Monday, 4 February 2013

Right-breasted Nuthatch

In this case, White-breasted Nuthatch (Sitta carolinensis) is the right-breasted nuthatch.  In the Victoria checklist area, they are considered accidental according to the 2001 checklist and it's a bird I've always wanted to see locally.  Imagine my surprise when I checked BCVIBIRDS midday on Friday and learned that Mike Shepard had found a White-breasted Nuthatch along Cedar Hill X Rd. near the Uplands Golf Club.  Janean and I had to run a work-related errand in the Ten Mile Point area to finish our work day, so we made a quick attempt around 4 p.m.  A birding army of three was already there doing their best to find the rarity from the east.  We all put in a good effort, but we just couldn't turn any of the Red-breasted Nuthatches (S. canadensis) into the sought-after species.

Janean had a running course and pottery the next day, so I decided to walk the 10 kilometres from Commonwealth Pool to the golf course.  I managed to get back in the vicinity of the previous day's sighting by 11 a.m., which gave me more than an hour to search for the nuthatch.  Mike McGrenere rolled up beside me on his bike while I was still walking and he slowed his pace to join me for the last half kilometre.  We decided to split up to maximize the ground we were covering, but we were luckily spared our futile efforts when Jeff Gaskin popped out to advise us the bird was being seen along the edge of the golf course.  He led us along the fence that separates the golf course from a gated community and we soon saw Aziza Cooper and Mary Robichaud beaming as they watched the White-breasted Nuthatch clinging to the side of a pine tree.  Rarities just don't get much more confiding, granted you can find it in the first place!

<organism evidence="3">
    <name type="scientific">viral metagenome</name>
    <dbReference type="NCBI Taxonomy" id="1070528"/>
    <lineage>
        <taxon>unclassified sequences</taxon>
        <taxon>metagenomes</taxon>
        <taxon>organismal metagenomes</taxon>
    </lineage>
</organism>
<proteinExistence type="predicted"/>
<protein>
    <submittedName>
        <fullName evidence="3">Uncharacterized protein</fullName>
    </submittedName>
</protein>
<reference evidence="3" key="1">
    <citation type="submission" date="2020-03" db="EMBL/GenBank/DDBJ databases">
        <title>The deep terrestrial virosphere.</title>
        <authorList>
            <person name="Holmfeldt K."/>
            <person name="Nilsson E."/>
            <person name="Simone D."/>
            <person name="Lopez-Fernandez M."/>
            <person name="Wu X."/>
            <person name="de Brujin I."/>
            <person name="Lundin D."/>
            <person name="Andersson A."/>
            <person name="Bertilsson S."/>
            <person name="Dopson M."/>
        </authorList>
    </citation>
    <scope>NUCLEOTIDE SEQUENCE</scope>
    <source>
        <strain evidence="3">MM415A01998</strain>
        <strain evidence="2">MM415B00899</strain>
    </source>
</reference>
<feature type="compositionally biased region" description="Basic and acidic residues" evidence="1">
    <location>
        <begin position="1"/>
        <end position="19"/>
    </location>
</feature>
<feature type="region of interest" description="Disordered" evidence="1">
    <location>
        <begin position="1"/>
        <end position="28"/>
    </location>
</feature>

Like I said... confiding!

Finally I have photos that I don't have to call "record shots"!

It looks like the White-breasted Nuthatch found a pine seed hidden in the cracks of the bark - score!

As if seeing the White-breasted Nuthatch wasn't enough, the line of pines had some great bird activity.  The added highlights were dozens of Red-breasted Nuthatches in the trees and on the ground and a flock of Red Crossbills (Loxia curvirostra) systematically stripping the pine cones of their seeds.  I decided to try to get a photo of the crossbills and had the most amazing views of a few individuals that were so content feeding that they paid me no mind.  In fact, one male dropped from a cone a few metres away to an even closer cone and then to another cone even closer still.  I actually had to take a step back to be able to focus my lens!  I also had a humorous event involving the Red-breasted Nuthatches when I noticed the White-breasted around 30 metres away.  I decided to beeline to it and as I approached I had at least two Red-breasted Nuthatches fly out from under my feet!  The pine trees were creating a buffet for several species and they were not about to let a few nosy humans stop them from capitalizing on it!

This is just one example of the non-stop Red-breasted Nuthatch action going on under the pines.

Here's another shot of a Red-breasted Nuthatch picking through the needle litter.

I could have nearly reached out and grabbed this Red Crossbill after it moved one cone closer!

And here's the prize the crossbills were using their specialized bills to extract from the cones - amazing!

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